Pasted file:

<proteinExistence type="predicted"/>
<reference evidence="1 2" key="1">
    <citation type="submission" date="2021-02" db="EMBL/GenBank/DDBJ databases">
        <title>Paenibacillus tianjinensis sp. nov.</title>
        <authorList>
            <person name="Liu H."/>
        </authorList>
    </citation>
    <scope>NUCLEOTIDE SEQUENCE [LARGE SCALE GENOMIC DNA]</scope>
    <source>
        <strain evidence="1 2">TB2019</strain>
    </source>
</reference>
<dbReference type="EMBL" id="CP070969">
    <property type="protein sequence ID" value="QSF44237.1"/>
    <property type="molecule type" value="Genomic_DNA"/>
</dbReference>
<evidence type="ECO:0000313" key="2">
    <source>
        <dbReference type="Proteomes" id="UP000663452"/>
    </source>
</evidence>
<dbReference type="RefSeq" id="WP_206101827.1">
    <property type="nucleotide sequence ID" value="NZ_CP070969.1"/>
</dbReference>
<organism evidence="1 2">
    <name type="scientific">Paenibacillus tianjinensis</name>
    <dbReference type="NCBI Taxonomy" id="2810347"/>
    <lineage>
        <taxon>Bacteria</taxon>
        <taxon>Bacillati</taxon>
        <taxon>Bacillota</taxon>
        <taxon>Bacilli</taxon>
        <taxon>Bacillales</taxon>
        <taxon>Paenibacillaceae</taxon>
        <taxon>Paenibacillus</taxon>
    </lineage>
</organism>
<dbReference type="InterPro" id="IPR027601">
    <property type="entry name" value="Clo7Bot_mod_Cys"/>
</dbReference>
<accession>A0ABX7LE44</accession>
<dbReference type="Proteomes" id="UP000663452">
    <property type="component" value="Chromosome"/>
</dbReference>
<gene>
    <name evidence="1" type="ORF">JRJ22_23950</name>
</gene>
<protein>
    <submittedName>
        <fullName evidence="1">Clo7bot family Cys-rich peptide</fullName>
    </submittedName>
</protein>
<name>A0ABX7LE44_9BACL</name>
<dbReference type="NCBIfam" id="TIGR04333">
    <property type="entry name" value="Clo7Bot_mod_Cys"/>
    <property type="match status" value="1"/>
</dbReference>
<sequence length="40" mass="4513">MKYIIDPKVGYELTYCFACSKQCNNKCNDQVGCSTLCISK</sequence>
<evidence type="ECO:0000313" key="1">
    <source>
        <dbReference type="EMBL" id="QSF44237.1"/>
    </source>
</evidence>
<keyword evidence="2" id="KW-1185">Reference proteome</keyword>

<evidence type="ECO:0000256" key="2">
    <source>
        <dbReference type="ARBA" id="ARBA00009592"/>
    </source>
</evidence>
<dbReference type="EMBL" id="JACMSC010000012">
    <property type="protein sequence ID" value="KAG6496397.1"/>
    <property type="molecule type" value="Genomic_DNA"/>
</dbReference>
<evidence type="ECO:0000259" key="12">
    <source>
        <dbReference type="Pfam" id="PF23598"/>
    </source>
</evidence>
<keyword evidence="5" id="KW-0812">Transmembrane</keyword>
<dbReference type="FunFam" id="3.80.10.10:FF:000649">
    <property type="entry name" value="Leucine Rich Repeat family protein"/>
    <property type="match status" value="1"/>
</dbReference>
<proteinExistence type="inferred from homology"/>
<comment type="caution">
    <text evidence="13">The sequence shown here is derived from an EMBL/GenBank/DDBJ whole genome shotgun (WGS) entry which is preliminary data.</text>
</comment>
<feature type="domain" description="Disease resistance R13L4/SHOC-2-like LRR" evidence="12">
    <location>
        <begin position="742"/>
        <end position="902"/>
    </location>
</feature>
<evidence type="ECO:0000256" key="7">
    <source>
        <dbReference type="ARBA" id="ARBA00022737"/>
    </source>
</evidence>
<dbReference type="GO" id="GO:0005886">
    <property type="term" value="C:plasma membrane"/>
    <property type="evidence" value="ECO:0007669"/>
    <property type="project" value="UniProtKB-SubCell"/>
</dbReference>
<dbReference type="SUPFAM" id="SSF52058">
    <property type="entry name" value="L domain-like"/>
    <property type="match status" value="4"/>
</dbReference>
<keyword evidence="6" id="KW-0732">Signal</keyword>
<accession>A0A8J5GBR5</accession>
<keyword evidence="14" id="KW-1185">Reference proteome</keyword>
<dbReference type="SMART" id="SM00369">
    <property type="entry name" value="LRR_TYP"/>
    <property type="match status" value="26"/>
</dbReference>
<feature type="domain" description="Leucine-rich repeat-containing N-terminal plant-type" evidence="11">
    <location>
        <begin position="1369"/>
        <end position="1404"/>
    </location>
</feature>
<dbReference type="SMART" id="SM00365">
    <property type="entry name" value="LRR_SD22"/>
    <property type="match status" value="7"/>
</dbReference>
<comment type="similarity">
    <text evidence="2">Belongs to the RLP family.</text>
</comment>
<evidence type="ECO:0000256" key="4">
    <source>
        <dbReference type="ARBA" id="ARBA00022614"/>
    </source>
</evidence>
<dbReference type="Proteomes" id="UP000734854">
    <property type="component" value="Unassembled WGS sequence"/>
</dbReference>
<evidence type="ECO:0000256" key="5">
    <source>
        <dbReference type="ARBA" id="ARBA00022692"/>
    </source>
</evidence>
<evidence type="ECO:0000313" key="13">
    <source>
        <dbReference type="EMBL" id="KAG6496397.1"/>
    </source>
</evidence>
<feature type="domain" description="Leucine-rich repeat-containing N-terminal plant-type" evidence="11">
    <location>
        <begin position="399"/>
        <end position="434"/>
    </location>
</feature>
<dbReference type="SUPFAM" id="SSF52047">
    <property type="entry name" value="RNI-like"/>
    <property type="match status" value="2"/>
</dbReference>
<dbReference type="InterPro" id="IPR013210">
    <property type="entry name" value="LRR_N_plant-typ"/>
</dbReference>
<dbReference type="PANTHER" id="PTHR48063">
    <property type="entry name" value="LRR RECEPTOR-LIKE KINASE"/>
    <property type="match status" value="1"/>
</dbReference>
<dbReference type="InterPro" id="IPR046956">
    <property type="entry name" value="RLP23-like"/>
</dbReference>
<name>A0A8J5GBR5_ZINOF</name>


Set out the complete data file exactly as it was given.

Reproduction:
<proteinExistence type="predicted"/>
<reference evidence="1 2" key="1">
    <citation type="submission" date="2021-02" db="EMBL/GenBank/DDBJ databases">
        <title>Paenibacillus tianjinensis sp. nov.</title>
        <authorList>
            <person name="Liu H."/>
        </authorList>
    </citation>
    <scope>NUCLEOTIDE SEQUENCE [LARGE SCALE GENOMIC DNA]</scope>
    <source>
        <strain evidence="1 2">TB2019</strain>
    </source>
</reference>
<dbReference type="EMBL" id="CP070969">
    <property type="protein sequence ID" value="QSF44237.1"/>
    <property type="molecule type" value="Genomic_DNA"/>
</dbReference>
<evidence type="ECO:0000313" key="2">
    <source>
        <dbReference type="Proteomes" id="UP000663452"/>
    </source>
</evidence>
<dbReference type="RefSeq" id="WP_206101827.1">
    <property type="nucleotide sequence ID" value="NZ_CP070969.1"/>
</dbReference>
<organism evidence="1 2">
    <name type="scientific">Paenibacillus tianjinensis</name>
    <dbReference type="NCBI Taxonomy" id="2810347"/>
    <lineage>
        <taxon>Bacteria</taxon>
        <taxon>Bacillati</taxon>
        <taxon>Bacillota</taxon>
        <taxon>Bacilli</taxon>
        <taxon>Bacillales</taxon>
        <taxon>Paenibacillaceae</taxon>
        <taxon>Paenibacillus</taxon>
    </lineage>
</organism>
<dbReference type="InterPro" id="IPR027601">
    <property type="entry name" value="Clo7Bot_mod_Cys"/>
</dbReference>
<accession>A0ABX7LE44</accession>
<dbReference type="Proteomes" id="UP000663452">
    <property type="component" value="Chromosome"/>
</dbReference>
<gene>
    <name evidence="1" type="ORF">JRJ22_23950</name>
</gene>
<protein>
    <submittedName>
        <fullName evidence="1">Clo7bot family Cys-rich peptide</fullName>
    </submittedName>
</protein>
<name>A0ABX7LE44_9BACL</name>
<dbReference type="NCBIfam" id="TIGR04333">
    <property type="entry name" value="Clo7Bot_mod_Cys"/>
    <property type="match status" value="1"/>
</dbReference>
<sequence length="40" mass="4513">MKYIIDPKVGYELTYCFACSKQCNNKCNDQVGCSTLCISK</sequence>
<evidence type="ECO:0000313" key="1">
    <source>
        <dbReference type="EMBL" id="QSF44237.1"/>
    </source>
</evidence>
<keyword evidence="2" id="KW-1185">Reference proteome</keyword>

<evidence type="ECO:0000256" key="2">
    <source>
        <dbReference type="ARBA" id="ARBA00009592"/>
    </source>
</evidence>
<dbReference type="EMBL" id="JACMSC010000012">
    <property type="protein sequence ID" value="KAG6496397.1"/>
    <property type="molecule type" value="Genomic_DNA"/>
</dbReference>
<evidence type="ECO:0000259" key="12">
    <source>
        <dbReference type="Pfam" id="PF23598"/>
    </source>
</evidence>
<keyword evidence="5" id="KW-0812">Transmembrane</keyword>
<dbReference type="FunFam" id="3.80.10.10:FF:000649">
    <property type="entry name" value="Leucine Rich Repeat family protein"/>
    <property type="match status" value="1"/>
</dbReference>
<proteinExistence type="inferred from homology"/>
<comment type="caution">
    <text evidence="13">The sequence shown here is derived from an EMBL/GenBank/DDBJ whole genome shotgun (WGS) entry which is preliminary data.</text>
</comment>
<feature type="domain" description="Disease resistance R13L4/SHOC-2-like LRR" evidence="12">
    <location>
        <begin position="742"/>
        <end position="902"/>
    </location>
</feature>
<evidence type="ECO:0000256" key="7">
    <source>
        <dbReference type="ARBA" id="ARBA00022737"/>
    </source>
</evidence>
<dbReference type="GO" id="GO:0005886">
    <property type="term" value="C:plasma membrane"/>
    <property type="evidence" value="ECO:0007669"/>
    <property type="project" value="UniProtKB-SubCell"/>
</dbReference>
<dbReference type="SUPFAM" id="SSF52058">
    <property type="entry name" value="L domain-like"/>
    <property type="match status" value="4"/>
</dbReference>
<keyword evidence="6" id="KW-0732">Signal</keyword>
<accession>A0A8J5GBR5</accession>
<keyword evidence="14" id="KW-1185">Reference proteome</keyword>
<dbReference type="SMART" id="SM00369">
    <property type="entry name" value="LRR_TYP"/>
    <property type="match status" value="26"/>
</dbReference>
<feature type="domain" description="Leucine-rich repeat-containing N-terminal plant-type" evidence="11">
    <location>
        <begin position="1369"/>
        <end position="1404"/>
    </location>
</feature>
<dbReference type="SMART" id="SM00365">
    <property type="entry name" value="LRR_SD22"/>
    <property type="match status" value="7"/>
</dbReference>
<comment type="similarity">
    <text evidence="2">Belongs to the RLP family.</text>
</comment>
<evidence type="ECO:0000256" key="4">
    <source>
        <dbReference type="ARBA" id="ARBA00022614"/>
    </source>
</evidence>
<dbReference type="Proteomes" id="UP000734854">
    <property type="component" value="Unassembled WGS sequence"/>
</dbReference>
<evidence type="ECO:0000256" key="5">
    <source>
        <dbReference type="ARBA" id="ARBA00022692"/>
    </source>
</evidence>
<evidence type="ECO:0000313" key="13">
    <source>
        <dbReference type="EMBL" id="KAG6496397.1"/>
    </source>
</evidence>
<feature type="domain" description="Leucine-rich repeat-containing N-terminal plant-type" evidence="11">
    <location>
        <begin position="399"/>
        <end position="434"/>
    </location>
</feature>
<dbReference type="SUPFAM" id="SSF52047">
    <property type="entry name" value="RNI-like"/>
    <property type="match status" value="2"/>
</dbReference>
<dbReference type="InterPro" id="IPR013210">
    <property type="entry name" value="LRR_N_plant-typ"/>
</dbReference>
<dbReference type="PANTHER" id="PTHR48063">
    <property type="entry name" value="LRR RECEPTOR-LIKE KINASE"/>
    <property type="match status" value="1"/>
</dbReference>
<dbReference type="InterPro" id="IPR046956">
    <property type="entry name" value="RLP23-like"/>
</dbReference>
<name>A0A8J5GBR5_ZINOF</name>